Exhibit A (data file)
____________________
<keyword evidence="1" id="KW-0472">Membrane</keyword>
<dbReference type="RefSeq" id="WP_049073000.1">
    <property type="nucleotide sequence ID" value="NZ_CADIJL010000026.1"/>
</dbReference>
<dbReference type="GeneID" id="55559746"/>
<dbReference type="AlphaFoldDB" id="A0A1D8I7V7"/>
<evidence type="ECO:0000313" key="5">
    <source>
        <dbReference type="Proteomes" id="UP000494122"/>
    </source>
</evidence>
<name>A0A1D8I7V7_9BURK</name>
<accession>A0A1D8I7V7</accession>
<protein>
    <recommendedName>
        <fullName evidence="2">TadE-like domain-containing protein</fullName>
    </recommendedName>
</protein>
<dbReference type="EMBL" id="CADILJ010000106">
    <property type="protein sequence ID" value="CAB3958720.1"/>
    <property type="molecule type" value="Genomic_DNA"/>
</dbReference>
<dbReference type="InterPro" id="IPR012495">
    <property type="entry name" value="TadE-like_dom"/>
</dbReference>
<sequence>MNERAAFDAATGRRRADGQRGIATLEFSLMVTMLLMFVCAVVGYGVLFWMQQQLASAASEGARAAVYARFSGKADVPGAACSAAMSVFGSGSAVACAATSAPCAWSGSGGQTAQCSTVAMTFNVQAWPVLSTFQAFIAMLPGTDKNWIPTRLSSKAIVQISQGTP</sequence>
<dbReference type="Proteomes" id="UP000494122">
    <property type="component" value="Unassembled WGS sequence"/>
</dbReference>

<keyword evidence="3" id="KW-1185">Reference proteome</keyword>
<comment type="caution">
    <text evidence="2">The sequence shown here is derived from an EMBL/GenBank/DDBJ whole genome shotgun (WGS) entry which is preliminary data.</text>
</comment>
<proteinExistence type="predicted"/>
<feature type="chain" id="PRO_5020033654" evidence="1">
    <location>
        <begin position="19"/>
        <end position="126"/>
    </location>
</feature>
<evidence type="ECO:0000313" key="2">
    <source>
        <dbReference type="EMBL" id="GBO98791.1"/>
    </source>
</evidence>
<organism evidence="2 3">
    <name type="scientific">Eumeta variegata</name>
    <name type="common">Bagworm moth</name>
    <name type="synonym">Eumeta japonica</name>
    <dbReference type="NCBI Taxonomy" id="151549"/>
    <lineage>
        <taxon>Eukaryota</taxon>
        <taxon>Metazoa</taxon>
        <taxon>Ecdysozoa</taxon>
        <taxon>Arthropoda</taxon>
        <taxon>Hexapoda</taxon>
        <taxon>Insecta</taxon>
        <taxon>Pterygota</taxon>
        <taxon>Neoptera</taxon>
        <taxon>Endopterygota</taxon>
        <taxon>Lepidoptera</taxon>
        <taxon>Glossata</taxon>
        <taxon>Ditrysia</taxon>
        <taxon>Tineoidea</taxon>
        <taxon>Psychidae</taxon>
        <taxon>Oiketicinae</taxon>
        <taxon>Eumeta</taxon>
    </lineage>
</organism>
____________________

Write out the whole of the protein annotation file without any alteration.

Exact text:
<keyword evidence="1" id="KW-0472">Membrane</keyword>
<dbReference type="RefSeq" id="WP_049073000.1">
    <property type="nucleotide sequence ID" value="NZ_CADIJL010000026.1"/>
</dbReference>
<dbReference type="GeneID" id="55559746"/>
<dbReference type="AlphaFoldDB" id="A0A1D8I7V7"/>
<evidence type="ECO:0000313" key="5">
    <source>
        <dbReference type="Proteomes" id="UP000494122"/>
    </source>
</evidence>
<name>A0A1D8I7V7_9BURK</name>
<accession>A0A1D8I7V7</accession>
<protein>
    <recommendedName>
        <fullName evidence="2">TadE-like domain-containing protein</fullName>
    </recommendedName>
</protein>
<dbReference type="EMBL" id="CADILJ010000106">
    <property type="protein sequence ID" value="CAB3958720.1"/>
    <property type="molecule type" value="Genomic_DNA"/>
</dbReference>
<dbReference type="InterPro" id="IPR012495">
    <property type="entry name" value="TadE-like_dom"/>
</dbReference>
<sequence>MNERAAFDAATGRRRADGQRGIATLEFSLMVTMLLMFVCAVVGYGVLFWMQQQLASAASEGARAAVYARFSGKADVPGAACSAAMSVFGSGSAVACAATSAPCAWSGSGGQTAQCSTVAMTFNVQAWPVLSTFQAFIAMLPGTDKNWIPTRLSSKAIVQISQGTP</sequence>
<dbReference type="Proteomes" id="UP000494122">
    <property type="component" value="Unassembled WGS sequence"/>
</dbReference>

<keyword evidence="3" id="KW-1185">Reference proteome</keyword>
<comment type="caution">
    <text evidence="2">The sequence shown here is derived from an EMBL/GenBank/DDBJ whole genome shotgun (WGS) entry which is preliminary data.</text>
</comment>
<proteinExistence type="predicted"/>
<feature type="chain" id="PRO_5020033654" evidence="1">
    <location>
        <begin position="19"/>
        <end position="126"/>
    </location>
</feature>
<evidence type="ECO:0000313" key="2">
    <source>
        <dbReference type="EMBL" id="GBO98791.1"/>
    </source>
</evidence>
<organism evidence="2 3">
    <name type="scientific">Eumeta variegata</name>
    <name type="common">Bagworm moth</name>
    <name type="synonym">Eumeta japonica</name>
    <dbReference type="NCBI Taxonomy" id="151549"/>
    <lineage>
        <taxon>Eukaryota</taxon>
        <taxon>Metazoa</taxon>
        <taxon>Ecdysozoa</taxon>
        <taxon>Arthropoda</taxon>
        <taxon>Hexapoda</taxon>
        <taxon>Insecta</taxon>
        <taxon>Pterygota</taxon>
        <taxon>Neoptera</taxon>
        <taxon>Endopterygota</taxon>
        <taxon>Lepidoptera</taxon>
        <taxon>Glossata</taxon>
        <taxon>Ditrysia</taxon>
        <taxon>Tineoidea</taxon>
        <taxon>Psychidae</taxon>
        <taxon>Oiketicinae</taxon>
        <taxon>Eumeta</taxon>
    </lineage>
</organism>